Former Trump campaign communications strategist and expert DNA communicator Jason Miller has launched a new social media platform he hopes will be the long-awaited free-speech utopia to rival Big Tech's supposedly crushing grip on public discourse.
The app – known as GETTR, not to be confused with Turkey-based groceries app Getir – has actually been available on the Google and Apple app stores since mid-June, but had only been downloaded a thousand or so times on each until it was soft-launched yesterday (1 July).
The app's official launch day will be 4 July, which will undoubtedly lead to hugely positive coverage from any tech journalists who have to cover it, instead of being at home celebrating Independence Day with their families.
In a pre-launch interview on the US right-wing news network Newsmax, Miller claimed that GETTR was going to "blow away anything on social media right now."
"Here is a thing I think that has really stymied a lot of conservatives in our efforts previously: we haven't had a lot of good products," he said, seemingly oblivious to the fact that conservatives have had access to exactly the same products as liberals, libertarians, greens, communists and everybody else up until this point. They just never paid enough attention to the terms and conditions.
The main selling point for Miller's new venture seems to be that GETTR will have fewer pesky rules to catch out well-meaning and under-represented right-wing voices, an aspiration it shares with Parler, Gab, Frank, Minds, and seemingly dozens of others. However, GETTR's terms are actually as restrictive as Twitter's, if not more so:
As YouTuber JustALazyGamer has pointed out, this effectively just makes it Twitter without the porn.
If Twitter is its main rival and the internet is lacking "good product," you would expect the new site to be radically different. But instead GETTR shares a great deal in common with the more established microblogging site, effectively cloning Twitter's UI and layout while missing out some of the features. This makes Miller's suggestion that conservative voices were just lacking a certain special product to really allow them to shine all the more odd.
GETTR users can also import all of their Twitter tweets and contacts. Early on, this fact led to some of the bigger accounts having more followers than there were registered users on the site, a bug which has since been fixed.
The platform has a number of other odd quirks when compared with its obvious main rival. To begin with, the maximum length of posts is 777 characters rather than 280. This seemingly completely arbitrary number is probably intended to allow posters – overly verbose former presidents, perhaps – to express themselves more fully than they might have been able to on Twitter.
Unfortunately, the number 777 also happens to be the symbol of the Afrikaner-Weerstandsbeweging or Afrikaner Resistance Movement, a South African white supremacist neo-Nazi organisation. This may be a simple coincidence, of course, but it does seem like a bit of a red flag that nobody noticed it.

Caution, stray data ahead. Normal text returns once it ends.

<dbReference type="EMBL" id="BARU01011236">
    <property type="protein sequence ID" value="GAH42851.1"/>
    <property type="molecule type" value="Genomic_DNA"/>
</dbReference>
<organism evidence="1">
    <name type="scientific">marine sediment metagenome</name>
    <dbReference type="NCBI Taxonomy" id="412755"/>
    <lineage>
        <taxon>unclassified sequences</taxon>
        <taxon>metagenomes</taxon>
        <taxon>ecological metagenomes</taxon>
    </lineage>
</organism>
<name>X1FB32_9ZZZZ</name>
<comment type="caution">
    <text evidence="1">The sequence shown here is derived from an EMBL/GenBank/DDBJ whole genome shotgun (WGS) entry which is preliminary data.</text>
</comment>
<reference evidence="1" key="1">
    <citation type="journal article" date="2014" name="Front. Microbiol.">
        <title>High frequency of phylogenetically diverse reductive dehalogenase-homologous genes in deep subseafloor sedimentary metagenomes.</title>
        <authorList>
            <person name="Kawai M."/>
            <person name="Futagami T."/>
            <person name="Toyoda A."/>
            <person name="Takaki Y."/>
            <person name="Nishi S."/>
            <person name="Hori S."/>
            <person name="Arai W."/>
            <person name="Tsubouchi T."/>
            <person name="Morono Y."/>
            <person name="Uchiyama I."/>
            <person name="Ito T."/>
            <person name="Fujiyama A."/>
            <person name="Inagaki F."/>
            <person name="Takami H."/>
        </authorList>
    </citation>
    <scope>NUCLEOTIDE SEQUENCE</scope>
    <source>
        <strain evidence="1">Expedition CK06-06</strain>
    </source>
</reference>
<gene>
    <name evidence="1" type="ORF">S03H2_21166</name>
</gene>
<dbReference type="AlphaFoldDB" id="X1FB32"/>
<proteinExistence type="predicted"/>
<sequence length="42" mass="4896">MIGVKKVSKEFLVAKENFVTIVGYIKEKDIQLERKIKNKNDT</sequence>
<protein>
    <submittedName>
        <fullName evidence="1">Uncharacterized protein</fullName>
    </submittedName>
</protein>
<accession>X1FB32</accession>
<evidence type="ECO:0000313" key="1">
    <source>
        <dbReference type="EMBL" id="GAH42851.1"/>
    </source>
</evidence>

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Users can also post videos of up to three minutes in length, compared to 140 seconds on Twitter.
As yet, the former rambler-in-chief has not set up an account on the platform, which seems a little unkind given that it appears to have been set up mostly with him in mind. Donald Trump has made no secret that he has been looking for another place to deign with his bombastic presence since he was booted off of Twitter, Facebook and Instagram, parts of Reddit, and most of social media following the Capitol Riots in January 2021.
"I will tell you that 'Real Donald Trump' is reserved for the 45th president, my favorite president, so if he does decide to join the platform then we'd love to have him," Miller said in another Newsmax interview on Thursday night (1 July), possibly more in hope than expectation.
Trump has struggled to find a suitable home for his online primal scream therapy, having started a blog in May, only to close it down weeks later due to an absence of traffic. His organisation is reputedly looking to either start or buy into a new social media home for the former president, preferably on terms that would make his involvement profitable, rather than just helpful to his public profile in the run-up to a possible tilt at the 2024 presidential election.
That said, there is no guarantee that Trump will even have the means or the personal liberty to conduct such a campaign following the tax charges levelled yesterday against the Trump Organisation and its CFO Allen Weisselberg by the Manhattan District Attorney.
Given that the allegations include suggestions that the Trump Organisation kept the details of its tax violations on a secret "internal spreadsheet," it might be better for the former president and everybody around him if he steers clear of technology altogether in future. ®